THE PLAN designed to prevent Tamworth from running out of water in dry times, will take climate change into account when it is reviewed in the coming months, according to the city's water boss.
Tamworth Regional Council water and waste director Bruce Logan told the Leader residents need to get used to saving the precious resource, as the region experiences the impacts of a changing climate.
Council's drought management plan, which dictates trigger levels for Chaffey Dam and water use targets for residents tapped into the town supply, is under review this year.
"With climate change and what we've seen in the last 20-odd years, we are going to have more dry times and that means we're going to have to be conditioned to using less water," Mr Logan said.
"There is not going to be abundant water for the next 50 years, I can see it being repeats of what we've just had, rather than long and extended periods of abundant water.
"So I think it's best for us to start practicing, as we have for the last 10 or 15 years, conserving water and we need to continue to do that."
Mr Logan said the big issue he saw with "climate change" was how much water might run into Chaffey Dam, rather than how much might be let out of the supply.
"We may see consumption increase if it continues to be hot and dry," he said.
Mr Logan said water use targets, which are a daily goal set down for water use city-wide when on restrictions, could be adjusted.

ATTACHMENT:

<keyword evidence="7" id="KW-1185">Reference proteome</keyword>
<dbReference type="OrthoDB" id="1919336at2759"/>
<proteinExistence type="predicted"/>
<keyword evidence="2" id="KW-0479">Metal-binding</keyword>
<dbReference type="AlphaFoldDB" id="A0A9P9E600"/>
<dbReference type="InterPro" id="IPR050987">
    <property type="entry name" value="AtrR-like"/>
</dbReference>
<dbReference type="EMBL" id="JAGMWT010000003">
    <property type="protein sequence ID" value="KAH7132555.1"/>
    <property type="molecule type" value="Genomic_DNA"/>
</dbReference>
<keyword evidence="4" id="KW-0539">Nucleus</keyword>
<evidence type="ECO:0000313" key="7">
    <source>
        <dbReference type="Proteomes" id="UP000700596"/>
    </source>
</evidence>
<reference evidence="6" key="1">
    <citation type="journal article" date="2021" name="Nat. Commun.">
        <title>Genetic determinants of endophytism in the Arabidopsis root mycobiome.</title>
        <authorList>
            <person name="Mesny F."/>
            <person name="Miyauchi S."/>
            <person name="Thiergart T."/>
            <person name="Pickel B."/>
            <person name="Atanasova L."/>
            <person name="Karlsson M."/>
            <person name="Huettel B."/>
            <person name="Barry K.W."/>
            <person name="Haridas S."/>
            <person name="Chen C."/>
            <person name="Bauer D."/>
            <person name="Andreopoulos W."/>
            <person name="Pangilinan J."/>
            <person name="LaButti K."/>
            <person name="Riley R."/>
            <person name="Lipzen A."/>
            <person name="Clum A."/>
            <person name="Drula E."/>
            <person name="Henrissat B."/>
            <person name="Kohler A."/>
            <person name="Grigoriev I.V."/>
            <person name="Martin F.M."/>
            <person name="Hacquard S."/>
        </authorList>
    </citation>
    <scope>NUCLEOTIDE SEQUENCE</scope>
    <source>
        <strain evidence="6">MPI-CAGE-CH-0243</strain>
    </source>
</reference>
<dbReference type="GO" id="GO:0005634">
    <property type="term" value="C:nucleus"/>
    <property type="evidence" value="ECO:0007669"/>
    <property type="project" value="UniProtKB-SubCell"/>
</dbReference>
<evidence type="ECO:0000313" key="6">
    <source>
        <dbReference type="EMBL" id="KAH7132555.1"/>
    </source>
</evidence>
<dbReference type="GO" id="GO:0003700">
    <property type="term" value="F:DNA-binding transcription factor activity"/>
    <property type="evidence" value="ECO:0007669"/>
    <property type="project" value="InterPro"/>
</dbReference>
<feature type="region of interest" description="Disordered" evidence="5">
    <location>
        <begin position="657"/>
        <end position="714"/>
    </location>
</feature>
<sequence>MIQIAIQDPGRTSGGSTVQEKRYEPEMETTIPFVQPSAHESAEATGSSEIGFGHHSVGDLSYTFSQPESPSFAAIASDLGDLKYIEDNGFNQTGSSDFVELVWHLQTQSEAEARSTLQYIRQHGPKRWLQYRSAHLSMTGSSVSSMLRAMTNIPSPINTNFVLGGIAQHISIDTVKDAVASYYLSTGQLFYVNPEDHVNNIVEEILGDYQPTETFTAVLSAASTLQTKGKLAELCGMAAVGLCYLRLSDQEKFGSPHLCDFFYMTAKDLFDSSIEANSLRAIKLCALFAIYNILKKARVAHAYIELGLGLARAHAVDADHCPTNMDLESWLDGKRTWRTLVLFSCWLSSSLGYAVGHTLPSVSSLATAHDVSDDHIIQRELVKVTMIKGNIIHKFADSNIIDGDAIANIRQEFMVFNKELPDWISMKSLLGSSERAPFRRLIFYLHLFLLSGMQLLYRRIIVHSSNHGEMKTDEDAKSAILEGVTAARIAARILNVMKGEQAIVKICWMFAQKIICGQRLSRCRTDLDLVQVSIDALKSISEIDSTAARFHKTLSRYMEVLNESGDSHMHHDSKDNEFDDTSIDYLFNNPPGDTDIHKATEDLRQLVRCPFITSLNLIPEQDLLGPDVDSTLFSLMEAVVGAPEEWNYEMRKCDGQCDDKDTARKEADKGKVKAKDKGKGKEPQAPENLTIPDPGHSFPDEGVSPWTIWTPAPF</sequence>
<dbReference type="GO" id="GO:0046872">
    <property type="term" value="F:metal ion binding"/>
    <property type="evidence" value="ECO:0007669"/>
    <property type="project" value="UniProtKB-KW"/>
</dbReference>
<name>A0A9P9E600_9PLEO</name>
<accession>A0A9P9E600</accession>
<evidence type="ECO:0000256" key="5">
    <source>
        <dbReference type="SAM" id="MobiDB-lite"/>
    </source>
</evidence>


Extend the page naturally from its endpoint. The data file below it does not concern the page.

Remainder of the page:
"If we can't achieve the targets we're after, we have to look at more stringent measures and climate change may mean that's what we have to do," Mr Logan said.
Tamworth environmentalist Phil Spark said he supported council acknowledging future variations in weather conditions off the back of the big dry.
"Virtually everything needs to be re-modelled based on the extremely low flows we've seen, and all modelling going forward needs to factor in those extreme low flows," Mr Spark said.
He said the science showed "more frequent and more extreme" weather variations could be on the horizon.
Mr Spark said he "supported" climate change being part of the conversation, but more needed to be done.
"If we want to guarantee water security, the variation of the climate means dams are not going to guarantee improved security ... recycling water will," he said.
"We could skip the Dungowan Dam bit and just go straight to the recycling bit."
He said conserving water in homes and having more "self efficiency" with water tanks would also be key.
The new Dungowan Dam build is set to cost half-a-billion dollars, and Tamworth Regional Council is still waiting to find out how the water stored in the dam will be shared with local users.
Tamworth Regional Council is in the midst of reviewing its drought management plan for the city, with a phone survey underway and an online survey open to all town users until February 5.